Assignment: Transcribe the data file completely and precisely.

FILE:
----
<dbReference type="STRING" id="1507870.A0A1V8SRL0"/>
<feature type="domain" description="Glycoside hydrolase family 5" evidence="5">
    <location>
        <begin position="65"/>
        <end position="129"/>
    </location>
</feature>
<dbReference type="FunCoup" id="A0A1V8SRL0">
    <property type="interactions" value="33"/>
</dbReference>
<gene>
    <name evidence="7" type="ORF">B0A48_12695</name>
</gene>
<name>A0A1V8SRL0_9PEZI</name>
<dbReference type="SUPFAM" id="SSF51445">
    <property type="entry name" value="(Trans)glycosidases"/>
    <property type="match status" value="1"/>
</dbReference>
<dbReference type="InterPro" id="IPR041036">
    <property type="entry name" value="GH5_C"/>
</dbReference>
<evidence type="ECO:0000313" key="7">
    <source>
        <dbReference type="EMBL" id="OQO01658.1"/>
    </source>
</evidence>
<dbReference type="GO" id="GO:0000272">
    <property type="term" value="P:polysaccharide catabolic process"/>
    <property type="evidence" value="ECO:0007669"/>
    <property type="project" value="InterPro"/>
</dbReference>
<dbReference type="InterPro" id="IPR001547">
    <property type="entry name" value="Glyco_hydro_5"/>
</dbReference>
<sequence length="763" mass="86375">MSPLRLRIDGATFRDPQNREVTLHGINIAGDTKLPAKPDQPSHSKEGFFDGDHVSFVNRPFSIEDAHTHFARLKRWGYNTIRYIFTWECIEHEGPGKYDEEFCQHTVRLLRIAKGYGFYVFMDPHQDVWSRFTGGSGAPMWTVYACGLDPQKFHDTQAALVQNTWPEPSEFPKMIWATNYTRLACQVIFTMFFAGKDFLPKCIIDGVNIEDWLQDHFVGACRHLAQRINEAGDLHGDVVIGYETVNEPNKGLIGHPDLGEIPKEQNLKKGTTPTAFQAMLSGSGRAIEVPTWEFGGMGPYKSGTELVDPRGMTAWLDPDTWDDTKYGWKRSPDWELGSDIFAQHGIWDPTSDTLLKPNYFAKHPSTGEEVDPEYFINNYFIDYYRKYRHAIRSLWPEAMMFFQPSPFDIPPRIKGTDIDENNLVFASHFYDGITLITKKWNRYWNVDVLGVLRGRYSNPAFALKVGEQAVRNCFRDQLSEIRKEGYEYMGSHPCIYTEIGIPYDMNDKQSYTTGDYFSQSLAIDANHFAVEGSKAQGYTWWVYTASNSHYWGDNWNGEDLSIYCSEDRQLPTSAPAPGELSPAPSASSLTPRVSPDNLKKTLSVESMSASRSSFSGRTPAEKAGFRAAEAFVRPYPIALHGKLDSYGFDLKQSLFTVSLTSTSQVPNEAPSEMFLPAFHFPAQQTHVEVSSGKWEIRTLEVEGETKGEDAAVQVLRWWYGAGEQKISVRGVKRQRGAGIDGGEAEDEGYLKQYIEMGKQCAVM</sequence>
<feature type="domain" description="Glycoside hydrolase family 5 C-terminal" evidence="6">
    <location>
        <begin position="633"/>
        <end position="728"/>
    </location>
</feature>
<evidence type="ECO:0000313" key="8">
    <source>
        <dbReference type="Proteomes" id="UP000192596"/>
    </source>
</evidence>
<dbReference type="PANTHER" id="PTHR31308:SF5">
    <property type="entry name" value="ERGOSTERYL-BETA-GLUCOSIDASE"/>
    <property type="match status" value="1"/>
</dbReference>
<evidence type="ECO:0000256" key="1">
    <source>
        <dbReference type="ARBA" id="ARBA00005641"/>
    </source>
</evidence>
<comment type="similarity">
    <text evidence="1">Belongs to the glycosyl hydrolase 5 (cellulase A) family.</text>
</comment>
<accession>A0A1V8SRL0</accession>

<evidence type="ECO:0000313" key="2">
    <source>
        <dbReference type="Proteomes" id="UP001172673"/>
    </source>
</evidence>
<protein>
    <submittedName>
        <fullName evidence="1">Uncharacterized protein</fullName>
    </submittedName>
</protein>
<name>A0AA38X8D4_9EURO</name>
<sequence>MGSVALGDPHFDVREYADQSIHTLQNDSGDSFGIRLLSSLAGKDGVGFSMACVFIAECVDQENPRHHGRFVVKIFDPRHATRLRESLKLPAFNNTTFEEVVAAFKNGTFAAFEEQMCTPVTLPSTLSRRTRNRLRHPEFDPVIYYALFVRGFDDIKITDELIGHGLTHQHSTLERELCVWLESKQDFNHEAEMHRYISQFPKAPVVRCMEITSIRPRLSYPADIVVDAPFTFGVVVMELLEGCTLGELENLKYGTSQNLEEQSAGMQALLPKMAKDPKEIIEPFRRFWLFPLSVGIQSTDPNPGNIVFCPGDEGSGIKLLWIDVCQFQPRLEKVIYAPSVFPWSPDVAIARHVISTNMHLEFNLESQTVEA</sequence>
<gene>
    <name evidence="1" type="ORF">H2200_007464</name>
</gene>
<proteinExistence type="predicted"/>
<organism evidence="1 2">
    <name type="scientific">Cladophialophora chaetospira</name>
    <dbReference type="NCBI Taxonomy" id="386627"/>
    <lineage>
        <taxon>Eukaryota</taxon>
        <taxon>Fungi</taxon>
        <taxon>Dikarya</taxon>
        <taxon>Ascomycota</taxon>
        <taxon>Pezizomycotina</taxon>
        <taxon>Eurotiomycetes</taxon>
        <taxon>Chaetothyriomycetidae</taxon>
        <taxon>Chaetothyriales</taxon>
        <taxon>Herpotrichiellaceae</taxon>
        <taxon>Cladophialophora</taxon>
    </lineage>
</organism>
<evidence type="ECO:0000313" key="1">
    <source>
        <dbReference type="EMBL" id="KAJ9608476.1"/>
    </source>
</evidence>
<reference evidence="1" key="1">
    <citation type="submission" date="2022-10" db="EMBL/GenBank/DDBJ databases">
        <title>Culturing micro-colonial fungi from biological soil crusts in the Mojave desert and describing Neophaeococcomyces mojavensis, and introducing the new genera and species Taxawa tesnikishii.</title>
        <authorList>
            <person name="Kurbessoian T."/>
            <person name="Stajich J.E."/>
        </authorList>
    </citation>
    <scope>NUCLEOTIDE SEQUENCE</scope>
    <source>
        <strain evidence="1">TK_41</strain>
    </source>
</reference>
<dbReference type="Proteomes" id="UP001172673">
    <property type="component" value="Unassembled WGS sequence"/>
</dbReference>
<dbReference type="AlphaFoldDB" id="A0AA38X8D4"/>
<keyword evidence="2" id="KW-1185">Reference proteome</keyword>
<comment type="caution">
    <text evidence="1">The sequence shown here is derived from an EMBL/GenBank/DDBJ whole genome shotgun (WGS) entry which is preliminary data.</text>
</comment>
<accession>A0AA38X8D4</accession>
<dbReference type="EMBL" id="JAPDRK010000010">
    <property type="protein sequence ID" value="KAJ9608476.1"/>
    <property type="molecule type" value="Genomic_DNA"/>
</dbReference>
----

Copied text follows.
<dbReference type="STRING" id="1507870.A0A1V8SRL0"/>
<feature type="domain" description="Glycoside hydrolase family 5" evidence="5">
    <location>
        <begin position="65"/>
        <end position="129"/>
    </location>
</feature>
<dbReference type="FunCoup" id="A0A1V8SRL0">
    <property type="interactions" value="33"/>
</dbReference>
<gene>
    <name evidence="7" type="ORF">B0A48_12695</name>
</gene>
<name>A0A1V8SRL0_9PEZI</name>
<dbReference type="SUPFAM" id="SSF51445">
    <property type="entry name" value="(Trans)glycosidases"/>
    <property type="match status" value="1"/>
</dbReference>
<dbReference type="InterPro" id="IPR041036">
    <property type="entry name" value="GH5_C"/>
</dbReference>
<evidence type="ECO:0000313" key="7">
    <source>
        <dbReference type="EMBL" id="OQO01658.1"/>
    </source>
</evidence>
<dbReference type="GO" id="GO:0000272">
    <property type="term" value="P:polysaccharide catabolic process"/>
    <property type="evidence" value="ECO:0007669"/>
    <property type="project" value="InterPro"/>
</dbReference>
<dbReference type="InterPro" id="IPR001547">
    <property type="entry name" value="Glyco_hydro_5"/>
</dbReference>
<sequence length="763" mass="86375">MSPLRLRIDGATFRDPQNREVTLHGINIAGDTKLPAKPDQPSHSKEGFFDGDHVSFVNRPFSIEDAHTHFARLKRWGYNTIRYIFTWECIEHEGPGKYDEEFCQHTVRLLRIAKGYGFYVFMDPHQDVWSRFTGGSGAPMWTVYACGLDPQKFHDTQAALVQNTWPEPSEFPKMIWATNYTRLACQVIFTMFFAGKDFLPKCIIDGVNIEDWLQDHFVGACRHLAQRINEAGDLHGDVVIGYETVNEPNKGLIGHPDLGEIPKEQNLKKGTTPTAFQAMLSGSGRAIEVPTWEFGGMGPYKSGTELVDPRGMTAWLDPDTWDDTKYGWKRSPDWELGSDIFAQHGIWDPTSDTLLKPNYFAKHPSTGEEVDPEYFINNYFIDYYRKYRHAIRSLWPEAMMFFQPSPFDIPPRIKGTDIDENNLVFASHFYDGITLITKKWNRYWNVDVLGVLRGRYSNPAFALKVGEQAVRNCFRDQLSEIRKEGYEYMGSHPCIYTEIGIPYDMNDKQSYTTGDYFSQSLAIDANHFAVEGSKAQGYTWWVYTASNSHYWGDNWNGEDLSIYCSEDRQLPTSAPAPGELSPAPSASSLTPRVSPDNLKKTLSVESMSASRSSFSGRTPAEKAGFRAAEAFVRPYPIALHGKLDSYGFDLKQSLFTVSLTSTSQVPNEAPSEMFLPAFHFPAQQTHVEVSSGKWEIRTLEVEGETKGEDAAVQVLRWWYGAGEQKISVRGVKRQRGAGIDGGEAEDEGYLKQYIEMGKQCAVM</sequence>
<feature type="domain" description="Glycoside hydrolase family 5 C-terminal" evidence="6">
    <location>
        <begin position="633"/>
        <end position="728"/>
    </location>
</feature>
<evidence type="ECO:0000313" key="8">
    <source>
        <dbReference type="Proteomes" id="UP000192596"/>
    </source>
</evidence>
<dbReference type="PANTHER" id="PTHR31308:SF5">
    <property type="entry name" value="ERGOSTERYL-BETA-GLUCOSIDASE"/>
    <property type="match status" value="1"/>
</dbReference>
<evidence type="ECO:0000256" key="1">
    <source>
        <dbReference type="ARBA" id="ARBA00005641"/>
    </source>
</evidence>
<comment type="similarity">
    <text evidence="1">Belongs to the glycosyl hydrolase 5 (cellulase A) family.</text>
</comment>
<accession>A0A1V8SRL0</accession>

<evidence type="ECO:0000313" key="2">
    <source>
        <dbReference type="Proteomes" id="UP001172673"/>
    </source>
</evidence>
<protein>
    <submittedName>
        <fullName evidence="1">Uncharacterized protein</fullName>
    </submittedName>
</protein>
<name>A0AA38X8D4_9EURO</name>
<sequence>MGSVALGDPHFDVREYADQSIHTLQNDSGDSFGIRLLSSLAGKDGVGFSMACVFIAECVDQENPRHHGRFVVKIFDPRHATRLRESLKLPAFNNTTFEEVVAAFKNGTFAAFEEQMCTPVTLPSTLSRRTRNRLRHPEFDPVIYYALFVRGFDDIKITDELIGHGLTHQHSTLERELCVWLESKQDFNHEAEMHRYISQFPKAPVVRCMEITSIRPRLSYPADIVVDAPFTFGVVVMELLEGCTLGELENLKYGTSQNLEEQSAGMQALLPKMAKDPKEIIEPFRRFWLFPLSVGIQSTDPNPGNIVFCPGDEGSGIKLLWIDVCQFQPRLEKVIYAPSVFPWSPDVAIARHVISTNMHLEFNLESQTVEA</sequence>
<gene>
    <name evidence="1" type="ORF">H2200_007464</name>
</gene>
<proteinExistence type="predicted"/>
<organism evidence="1 2">
    <name type="scientific">Cladophialophora chaetospira</name>
    <dbReference type="NCBI Taxonomy" id="386627"/>
    <lineage>
        <taxon>Eukaryota</taxon>
        <taxon>Fungi</taxon>
        <taxon>Dikarya</taxon>
        <taxon>Ascomycota</taxon>
        <taxon>Pezizomycotina</taxon>
        <taxon>Eurotiomycetes</taxon>
        <taxon>Chaetothyriomycetidae</taxon>
        <taxon>Chaetothyriales</taxon>
        <taxon>Herpotrichiellaceae</taxon>
        <taxon>Cladophialophora</taxon>
    </lineage>
</organism>
<evidence type="ECO:0000313" key="1">
    <source>
        <dbReference type="EMBL" id="KAJ9608476.1"/>
    </source>
</evidence>
<reference evidence="1" key="1">
    <citation type="submission" date="2022-10" db="EMBL/GenBank/DDBJ databases">
        <title>Culturing micro-colonial fungi from biological soil crusts in the Mojave desert and describing Neophaeococcomyces mojavensis, and introducing the new genera and species Taxawa tesnikishii.</title>
        <authorList>
            <person name="Kurbessoian T."/>
            <person name="Stajich J.E."/>
        </authorList>
    </citation>
    <scope>NUCLEOTIDE SEQUENCE</scope>
    <source>
        <strain evidence="1">TK_41</strain>
    </source>
</reference>
<dbReference type="Proteomes" id="UP001172673">
    <property type="component" value="Unassembled WGS sequence"/>
</dbReference>
<dbReference type="AlphaFoldDB" id="A0AA38X8D4"/>
<keyword evidence="2" id="KW-1185">Reference proteome</keyword>
<comment type="caution">
    <text evidence="1">The sequence shown here is derived from an EMBL/GenBank/DDBJ whole genome shotgun (WGS) entry which is preliminary data.</text>
</comment>
<accession>A0AA38X8D4</accession>
<dbReference type="EMBL" id="JAPDRK010000010">
    <property type="protein sequence ID" value="KAJ9608476.1"/>
    <property type="molecule type" value="Genomic_DNA"/>
</dbReference>